johnson county building
Katarina Sostaric / IPR

Johnson County is continuing to advocate for a higher minimum wage despite the Iowa Legislature’s reversal of local wage increases earlier this year.

Two economists involved with the county's Minimum Wage Advisory Committee told the board of supervisors Thursday the county has not seen adverse impacts from raising its minimum wage to $10.10.

chuck grassley
John Pemple/IPR file photo

Senate Judiciary Committee Chairman Chuck Grassley says he is not questioning the White House’s vetting of potential federal judges after three judicial nominees were recently rejected. 

Grassley says it’s not that the rejected nominees lack legal capabilities, rather, they "probably lack good judgment." 

"And you want judges that are going to have good judgment—more important, a better word would be judicial temperament, meaning they’re going to leave their own views out of cases," Grassley says. 

foxhoven
John Pemble / Iowa Public Radio

Iowa Department of Human Services Director Jerry Foxhoven says the state can fund the Children’s Health Insurance Program (CHIP) into April.

Congress has yet to renew federal funding for the program, which is called hawk-i in Iowa. It provides health insurance for about 60,000 kids from low and moderate income families in the state.

Foxhoven says he thinks CHIP will be reauthorized, but he says Congress has been unpredictable.

grinnell walk
Katarina Sostaric / IPR

Five years after the Sandy Hook school shooting in Connecticut, some Grinnell residents are asking their neighbor, the president of the National Rifle Association (NRA), to speak with them about curbing gun violence.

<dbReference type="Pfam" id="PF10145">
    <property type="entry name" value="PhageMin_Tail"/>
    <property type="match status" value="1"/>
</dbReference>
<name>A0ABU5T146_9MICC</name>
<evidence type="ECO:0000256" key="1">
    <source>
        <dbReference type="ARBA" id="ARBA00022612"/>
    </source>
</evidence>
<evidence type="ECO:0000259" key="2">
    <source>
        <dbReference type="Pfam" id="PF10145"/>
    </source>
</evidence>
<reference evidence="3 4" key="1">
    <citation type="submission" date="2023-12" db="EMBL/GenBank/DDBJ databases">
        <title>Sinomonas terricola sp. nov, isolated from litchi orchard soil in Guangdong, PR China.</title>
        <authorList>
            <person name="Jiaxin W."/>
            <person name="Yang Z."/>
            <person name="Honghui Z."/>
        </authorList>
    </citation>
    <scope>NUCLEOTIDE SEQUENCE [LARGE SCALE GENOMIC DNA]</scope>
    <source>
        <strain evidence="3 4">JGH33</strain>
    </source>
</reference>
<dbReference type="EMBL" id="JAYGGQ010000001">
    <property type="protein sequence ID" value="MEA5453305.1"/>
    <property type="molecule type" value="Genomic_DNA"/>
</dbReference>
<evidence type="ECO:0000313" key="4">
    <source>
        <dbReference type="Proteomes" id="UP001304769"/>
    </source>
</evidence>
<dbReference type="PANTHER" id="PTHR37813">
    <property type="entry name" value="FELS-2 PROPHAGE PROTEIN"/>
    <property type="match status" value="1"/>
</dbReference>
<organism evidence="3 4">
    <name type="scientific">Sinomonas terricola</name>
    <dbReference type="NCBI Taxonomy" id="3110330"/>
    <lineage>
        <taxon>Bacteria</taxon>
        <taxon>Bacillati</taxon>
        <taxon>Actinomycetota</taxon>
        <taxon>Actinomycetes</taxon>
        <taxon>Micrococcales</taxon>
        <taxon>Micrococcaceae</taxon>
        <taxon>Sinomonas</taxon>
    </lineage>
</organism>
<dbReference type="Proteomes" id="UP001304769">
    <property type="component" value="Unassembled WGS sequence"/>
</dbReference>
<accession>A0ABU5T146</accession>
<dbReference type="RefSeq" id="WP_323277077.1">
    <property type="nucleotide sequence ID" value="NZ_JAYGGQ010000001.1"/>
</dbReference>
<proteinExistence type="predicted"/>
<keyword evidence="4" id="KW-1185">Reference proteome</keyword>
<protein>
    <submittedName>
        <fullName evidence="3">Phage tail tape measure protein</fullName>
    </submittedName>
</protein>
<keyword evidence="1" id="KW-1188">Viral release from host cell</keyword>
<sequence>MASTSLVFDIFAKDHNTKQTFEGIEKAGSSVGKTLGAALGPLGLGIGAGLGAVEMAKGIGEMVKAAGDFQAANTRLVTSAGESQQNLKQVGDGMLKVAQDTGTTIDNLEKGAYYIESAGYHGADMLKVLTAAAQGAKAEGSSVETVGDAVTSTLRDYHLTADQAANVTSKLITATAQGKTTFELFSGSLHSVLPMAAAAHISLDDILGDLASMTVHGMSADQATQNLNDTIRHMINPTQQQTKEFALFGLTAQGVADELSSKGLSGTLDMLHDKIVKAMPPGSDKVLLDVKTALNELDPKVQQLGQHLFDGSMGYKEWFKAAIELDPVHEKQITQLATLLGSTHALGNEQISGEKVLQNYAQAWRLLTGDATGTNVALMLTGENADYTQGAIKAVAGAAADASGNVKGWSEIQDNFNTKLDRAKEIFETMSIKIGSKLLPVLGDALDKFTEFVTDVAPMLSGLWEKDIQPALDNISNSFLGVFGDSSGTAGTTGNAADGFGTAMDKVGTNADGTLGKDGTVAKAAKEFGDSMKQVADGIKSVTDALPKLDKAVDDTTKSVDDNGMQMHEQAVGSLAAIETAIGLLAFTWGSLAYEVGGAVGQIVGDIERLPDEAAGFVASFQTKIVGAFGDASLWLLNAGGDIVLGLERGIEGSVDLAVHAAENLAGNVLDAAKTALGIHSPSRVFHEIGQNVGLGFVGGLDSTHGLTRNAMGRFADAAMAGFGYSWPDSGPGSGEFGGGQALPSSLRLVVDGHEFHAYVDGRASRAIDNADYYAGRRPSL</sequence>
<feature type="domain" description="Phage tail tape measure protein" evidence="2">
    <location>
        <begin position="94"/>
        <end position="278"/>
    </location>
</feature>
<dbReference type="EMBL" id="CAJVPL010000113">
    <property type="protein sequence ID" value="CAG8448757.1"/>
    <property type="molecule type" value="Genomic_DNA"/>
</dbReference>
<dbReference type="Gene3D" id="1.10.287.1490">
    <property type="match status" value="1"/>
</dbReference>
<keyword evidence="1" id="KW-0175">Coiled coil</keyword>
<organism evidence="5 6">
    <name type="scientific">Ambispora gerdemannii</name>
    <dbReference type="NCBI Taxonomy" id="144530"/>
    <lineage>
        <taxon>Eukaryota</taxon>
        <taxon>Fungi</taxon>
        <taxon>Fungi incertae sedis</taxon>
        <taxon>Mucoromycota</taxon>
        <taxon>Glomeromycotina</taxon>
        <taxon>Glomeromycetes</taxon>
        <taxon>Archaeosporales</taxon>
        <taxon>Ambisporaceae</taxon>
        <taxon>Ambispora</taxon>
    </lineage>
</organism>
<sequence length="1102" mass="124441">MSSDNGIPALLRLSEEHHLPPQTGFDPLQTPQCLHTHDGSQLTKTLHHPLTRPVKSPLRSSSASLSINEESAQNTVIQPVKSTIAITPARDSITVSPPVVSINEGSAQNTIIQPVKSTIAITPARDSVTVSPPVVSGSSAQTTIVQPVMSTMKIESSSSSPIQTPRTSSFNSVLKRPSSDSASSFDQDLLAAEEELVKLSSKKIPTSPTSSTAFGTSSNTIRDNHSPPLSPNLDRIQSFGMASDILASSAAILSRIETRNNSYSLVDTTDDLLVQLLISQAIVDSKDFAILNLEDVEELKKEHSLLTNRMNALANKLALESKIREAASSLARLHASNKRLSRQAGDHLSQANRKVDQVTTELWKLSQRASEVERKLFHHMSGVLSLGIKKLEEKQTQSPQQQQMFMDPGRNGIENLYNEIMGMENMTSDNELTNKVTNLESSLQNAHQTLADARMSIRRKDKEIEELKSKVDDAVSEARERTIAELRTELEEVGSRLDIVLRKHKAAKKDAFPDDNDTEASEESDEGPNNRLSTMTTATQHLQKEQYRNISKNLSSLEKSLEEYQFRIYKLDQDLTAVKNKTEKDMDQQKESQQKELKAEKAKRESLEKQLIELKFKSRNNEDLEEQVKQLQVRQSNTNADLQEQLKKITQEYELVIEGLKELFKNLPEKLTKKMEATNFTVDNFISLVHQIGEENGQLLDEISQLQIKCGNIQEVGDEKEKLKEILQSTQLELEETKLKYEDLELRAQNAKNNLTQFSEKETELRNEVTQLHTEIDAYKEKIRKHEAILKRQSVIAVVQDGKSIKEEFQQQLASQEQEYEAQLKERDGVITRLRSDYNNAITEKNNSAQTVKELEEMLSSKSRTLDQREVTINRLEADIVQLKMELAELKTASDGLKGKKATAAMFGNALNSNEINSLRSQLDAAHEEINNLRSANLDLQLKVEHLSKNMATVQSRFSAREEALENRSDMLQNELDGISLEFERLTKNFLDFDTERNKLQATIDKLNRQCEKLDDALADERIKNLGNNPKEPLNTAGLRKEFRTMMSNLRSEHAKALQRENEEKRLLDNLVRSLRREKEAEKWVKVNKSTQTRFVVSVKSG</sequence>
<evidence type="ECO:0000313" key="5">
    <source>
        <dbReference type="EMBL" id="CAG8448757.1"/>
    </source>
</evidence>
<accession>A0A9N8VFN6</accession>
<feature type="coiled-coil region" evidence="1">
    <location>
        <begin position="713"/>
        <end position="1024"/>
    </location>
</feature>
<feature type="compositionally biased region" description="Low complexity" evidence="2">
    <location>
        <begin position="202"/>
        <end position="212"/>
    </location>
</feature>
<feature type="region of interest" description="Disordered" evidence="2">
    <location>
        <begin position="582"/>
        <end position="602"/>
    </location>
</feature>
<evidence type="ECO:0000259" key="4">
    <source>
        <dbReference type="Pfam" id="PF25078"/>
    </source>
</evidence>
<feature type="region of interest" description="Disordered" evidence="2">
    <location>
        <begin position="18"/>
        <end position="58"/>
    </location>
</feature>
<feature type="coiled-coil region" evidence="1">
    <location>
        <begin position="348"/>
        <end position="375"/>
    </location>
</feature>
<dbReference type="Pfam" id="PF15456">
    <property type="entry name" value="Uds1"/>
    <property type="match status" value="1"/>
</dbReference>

Iowan Pete Brownell is CEO of Brownells, an international firearm business with a large warehouse and retail store in Grinnell. He was elected president of the NRA in May.

university of iowa
Vladimir Kulikov / Wikimedia Commons

A now-defunct student organization is suing the University of Iowa in federal court for religious discrimination. Business Leaders in Christ (BLinC) lost its status as a registered student organization after it allegedly denied a leadership position to a gay student. 

According to the lawsuit, BLinC told a member he wasn’t eligible for a leadership position because "his decision to enter into same-sex relationships was inconsistent with BLinC's religious beliefs."

ipers press conference
Katarina Sostaric / IPR

Two Democrats say the upcoming legislative session may threaten retirement benefits for Iowa’s public employees. State Treasurer Mike Fitzgerald and State Senator Matt McCoy say there are signs that Republicans want to make major changes to the Iowa Public Employees’ Retirement System (IPERS) next year.

"Some current legislative proposals to change IPERS, including a bill that was introduced last session, could break the promise we have made toward hardworking Iowans," Fitzgerald says. 

astrid gale
Katarina Sostaric / IPR

Cameras and smiles were flashing at a Cedar Rapids church Saturday as more than a thousand people filed in to get their photos taken.

Parents and assistants were snapping, clapping, waving squeaky toys and stuffed animals, and talking about farts—anything to get stubborn kids to crack a smile.

Valerie Jedlicka’s family was trying to wrangle two toddlers in matching red and black plaid. After her family’s photo session in a church classroom-turned-portrait studio, Jedlicka says she’s thankful for the opportunity to create happy memories.

brad hart
Katarina Sostaric / IPR

Brad Hart was elected mayor of Cedar Rapids Tuesday night.

Hart won 54 percent of the vote against Monica Vernon in the runoff election for Cedar Rapids mayor.

Hart is an attorney, and this was his first run for public office. He says voters may have wanted someone with a new perspective.

"We tried to get a message out that we’re going to be inclusive and accessible and just make the best decisions we can, and I think that resonated," Hart says.

Amy Mayer/IPR file photo

Progressive groups are protesting outside of Sen. Chuck Grassley’s Des Moines and Waterloo offices Tuesday evening because of a comment he made related to the estate tax.

Grassley told The Des Moines Register scaling back the estate tax would recognize people who are investing as opposed to "those that are just spending every darn penny they have, whether it’s on booze or women or movies." The comment went viral on social media.

doctors office
Jennifer Morrow / flickr

It’s one month into the sign-up period for the Affordable Care Act, and the number of Iowans who have signed up for health insurance is much higher than at this time last year.

police car
Diego Parra / Pixabay